311. Robert Southey to John May, 5 May 
My dear friend
You will I hope receive Joan of Arc  on Tuesday morning – I have sent Burns  copy with it – & one also for Carlisle which I will be obliged
to you to convey to them. I came here only to see them dispatched. My Mother I hope will recover –
tho she often alarms me. Edith
gives me deeper apprehensions – I often fancy her better – but the next day
destroys the hopes I would indulge – & makes me think that she is slowly –
but certainly declining.
My dear friend I am prepared for the future – & it is well
therefore as much as possible to lose myself in the present.
We expect Tom home
daily – & with some anxiety on account of his wounds. I have written to
Lisbon. have you any account of my
Uncles health? this sometimes makes me uneasy. Our prospects were
brightening – & if Death should get among us now! – I have begun my
additions to the 9th book – & shall dilate it to a
little volume.  You have I suppose seen Lloyds.  I
am much displeased with his conduct to Sophia. very much displeased indeed. it is not a time to weigh
objections now, when he has gained her love, & when the wedding day has once
been fixed. I believe we must never trust a fluctuating mind. surely the right
road is always very plain & very strait & a man need not be loitering
backward & forward to find it out.
I shall be in town the 18th. & leave it
the 22nd. it will give me much pleasure to see you. meantime
when you write do not hint at the apprehension I entertain for Ediths danger. if she suspects my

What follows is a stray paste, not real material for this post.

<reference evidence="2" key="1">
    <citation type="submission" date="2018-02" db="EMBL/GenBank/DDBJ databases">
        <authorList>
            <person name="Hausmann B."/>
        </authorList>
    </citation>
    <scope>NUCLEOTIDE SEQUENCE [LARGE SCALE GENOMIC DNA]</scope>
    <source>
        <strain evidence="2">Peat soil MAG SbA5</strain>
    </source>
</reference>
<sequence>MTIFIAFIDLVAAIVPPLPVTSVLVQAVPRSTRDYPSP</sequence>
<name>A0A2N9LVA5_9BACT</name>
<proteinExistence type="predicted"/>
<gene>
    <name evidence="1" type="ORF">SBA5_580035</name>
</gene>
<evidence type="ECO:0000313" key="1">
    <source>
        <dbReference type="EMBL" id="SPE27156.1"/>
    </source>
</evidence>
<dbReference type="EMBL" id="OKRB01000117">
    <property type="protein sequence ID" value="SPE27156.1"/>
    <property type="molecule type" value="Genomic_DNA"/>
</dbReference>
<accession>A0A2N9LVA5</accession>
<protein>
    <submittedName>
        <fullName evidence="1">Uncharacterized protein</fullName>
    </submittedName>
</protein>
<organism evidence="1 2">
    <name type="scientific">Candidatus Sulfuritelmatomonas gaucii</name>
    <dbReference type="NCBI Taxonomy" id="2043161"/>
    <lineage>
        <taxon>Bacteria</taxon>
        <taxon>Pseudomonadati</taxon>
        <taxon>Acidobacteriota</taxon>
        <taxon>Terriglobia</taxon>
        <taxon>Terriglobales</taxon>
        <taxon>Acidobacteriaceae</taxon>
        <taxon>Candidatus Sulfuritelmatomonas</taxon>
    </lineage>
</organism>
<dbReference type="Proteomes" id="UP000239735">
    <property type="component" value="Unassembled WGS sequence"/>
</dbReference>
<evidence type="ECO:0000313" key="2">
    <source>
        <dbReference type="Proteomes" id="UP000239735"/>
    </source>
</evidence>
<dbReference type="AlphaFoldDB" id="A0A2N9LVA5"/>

fears it would probably depress her & be of ill consequences. I write in
God bless you.
yrs truly & affectionately
I shall perhaps find my brother at
Bath this evening.
* Address: To/ John May Esqr/ 4. Bedford
Watermark: Crown and horseman
Endorsement: 1798 No. 17/ Robert Southey/ Bristol 5 May/ recd:/ ansd:} 10 do
Harry Ransom Humanities Research Center, University of Texas,
Previously published: Charles Ramos, The Letters of Robert
Southey to John May: 1797–1838 (Austin, Texas, 1976), pp.
 The second edition of Southey’s epic, published in
 Possibly William Burn (dates unknown), a member of the
British Factory, Lisbon. BACK
 One of the most
significant changes Southey made to Joan of Arc (1798) was to
replace the ninth book with entirely new material. The old ninth book (as
published in Joan of Arc (1796)) was revised and appeared as
‘The Vision of the Maid of Orleans’ in Poems, 2 vols
(Bristol, 1799), II, pp. –69. BACK
 Charles Lloyd, Edmund Oliver (1798). BACK